So I’m going to keep on grieving. Just ask the woman in 9A. She’s on the plane right in front of me, with her 2yr old daughter & apologized just before take-off. I guess that’s what all traveling parents with children think about doing. And she just casually said, her Daddy is away for a while so ‘it’s just us’.
I immediately teared up. She looked mortified. I was embarrassed. Her husband is deployed in the Air Force & will be back next month. Good.
But a couple hours into the flight, when her daughter (who flies better than most adults) had fallen asleep, she turned around & asked if I was ok. So I just spilled it. I talked about how awesome Tripp was & how great his wife is & will continue to be. I told her about his family & friends, & how much I miss him. How badly I want to get off this plane & hug Grace & our boys, nonstop for about a month. And I told her where he was right now, with Christ. I spoke with hope. Yes, I choked up a couple times in those short minutes. And grief is still grief.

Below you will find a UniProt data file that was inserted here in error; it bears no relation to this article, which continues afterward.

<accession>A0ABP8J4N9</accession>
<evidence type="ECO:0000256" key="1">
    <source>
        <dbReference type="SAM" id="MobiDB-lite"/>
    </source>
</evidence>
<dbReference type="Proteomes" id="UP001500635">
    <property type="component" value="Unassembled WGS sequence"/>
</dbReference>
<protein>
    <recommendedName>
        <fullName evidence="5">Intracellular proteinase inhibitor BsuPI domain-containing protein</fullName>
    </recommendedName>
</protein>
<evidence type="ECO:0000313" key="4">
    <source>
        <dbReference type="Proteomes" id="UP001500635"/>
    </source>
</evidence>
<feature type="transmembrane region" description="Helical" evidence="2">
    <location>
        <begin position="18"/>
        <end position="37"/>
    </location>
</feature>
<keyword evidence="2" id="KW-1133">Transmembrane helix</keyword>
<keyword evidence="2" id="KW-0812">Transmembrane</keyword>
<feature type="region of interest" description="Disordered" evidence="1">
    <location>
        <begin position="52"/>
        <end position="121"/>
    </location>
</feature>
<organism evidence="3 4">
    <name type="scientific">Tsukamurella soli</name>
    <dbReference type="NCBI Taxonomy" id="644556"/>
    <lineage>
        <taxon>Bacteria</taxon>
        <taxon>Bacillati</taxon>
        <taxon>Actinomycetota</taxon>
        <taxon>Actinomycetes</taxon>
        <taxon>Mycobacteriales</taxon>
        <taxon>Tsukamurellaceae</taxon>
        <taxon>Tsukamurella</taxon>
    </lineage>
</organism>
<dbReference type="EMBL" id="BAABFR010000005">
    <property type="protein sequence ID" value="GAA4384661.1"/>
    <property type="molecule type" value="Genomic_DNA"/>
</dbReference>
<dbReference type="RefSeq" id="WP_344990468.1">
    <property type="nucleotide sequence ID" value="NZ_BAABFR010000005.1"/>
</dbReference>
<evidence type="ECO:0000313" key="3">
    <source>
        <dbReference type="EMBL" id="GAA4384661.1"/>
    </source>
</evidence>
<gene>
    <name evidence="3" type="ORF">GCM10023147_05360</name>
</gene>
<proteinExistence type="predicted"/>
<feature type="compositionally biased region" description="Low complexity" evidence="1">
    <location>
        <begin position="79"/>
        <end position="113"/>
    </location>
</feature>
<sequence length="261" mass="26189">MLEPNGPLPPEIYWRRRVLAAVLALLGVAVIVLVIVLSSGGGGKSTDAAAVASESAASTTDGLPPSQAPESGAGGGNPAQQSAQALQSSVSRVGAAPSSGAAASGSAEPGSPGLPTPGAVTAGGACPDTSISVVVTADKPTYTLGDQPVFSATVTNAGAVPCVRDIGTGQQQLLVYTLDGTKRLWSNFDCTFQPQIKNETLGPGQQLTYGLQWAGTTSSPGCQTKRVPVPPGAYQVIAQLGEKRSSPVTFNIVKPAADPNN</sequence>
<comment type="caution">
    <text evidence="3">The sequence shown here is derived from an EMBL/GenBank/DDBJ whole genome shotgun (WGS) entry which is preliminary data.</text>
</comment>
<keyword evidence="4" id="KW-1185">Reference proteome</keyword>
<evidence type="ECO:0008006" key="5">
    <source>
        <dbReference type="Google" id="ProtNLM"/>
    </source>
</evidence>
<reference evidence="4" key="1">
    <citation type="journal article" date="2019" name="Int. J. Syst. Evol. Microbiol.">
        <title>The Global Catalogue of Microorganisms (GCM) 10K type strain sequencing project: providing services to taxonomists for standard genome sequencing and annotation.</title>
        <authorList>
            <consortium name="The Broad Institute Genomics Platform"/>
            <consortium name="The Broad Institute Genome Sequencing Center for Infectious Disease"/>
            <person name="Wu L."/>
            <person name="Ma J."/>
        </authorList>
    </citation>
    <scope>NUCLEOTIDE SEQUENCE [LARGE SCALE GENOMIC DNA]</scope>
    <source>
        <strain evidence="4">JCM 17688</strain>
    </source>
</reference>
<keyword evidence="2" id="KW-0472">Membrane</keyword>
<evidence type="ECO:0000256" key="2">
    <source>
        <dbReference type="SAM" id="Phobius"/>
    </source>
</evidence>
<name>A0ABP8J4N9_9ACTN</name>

There’s still that awful pit in my stomach, reminding me that I’m not over it today. But it’s a process. It’s probably a slow process. But I’m getting all of the good bits out so I can use them forever. And it takes a while to digest two decades of great friendship. Missing him is just a part of loving him. And the next time someone mentions grief or shock, I’ll have a much better understanding of what they are going through. And this has helped me today.
I hope it helps someone else. Share this with anyone you want to. For now…
I don’t love peanut butter. I do love you, Tripp. I’ll see you later.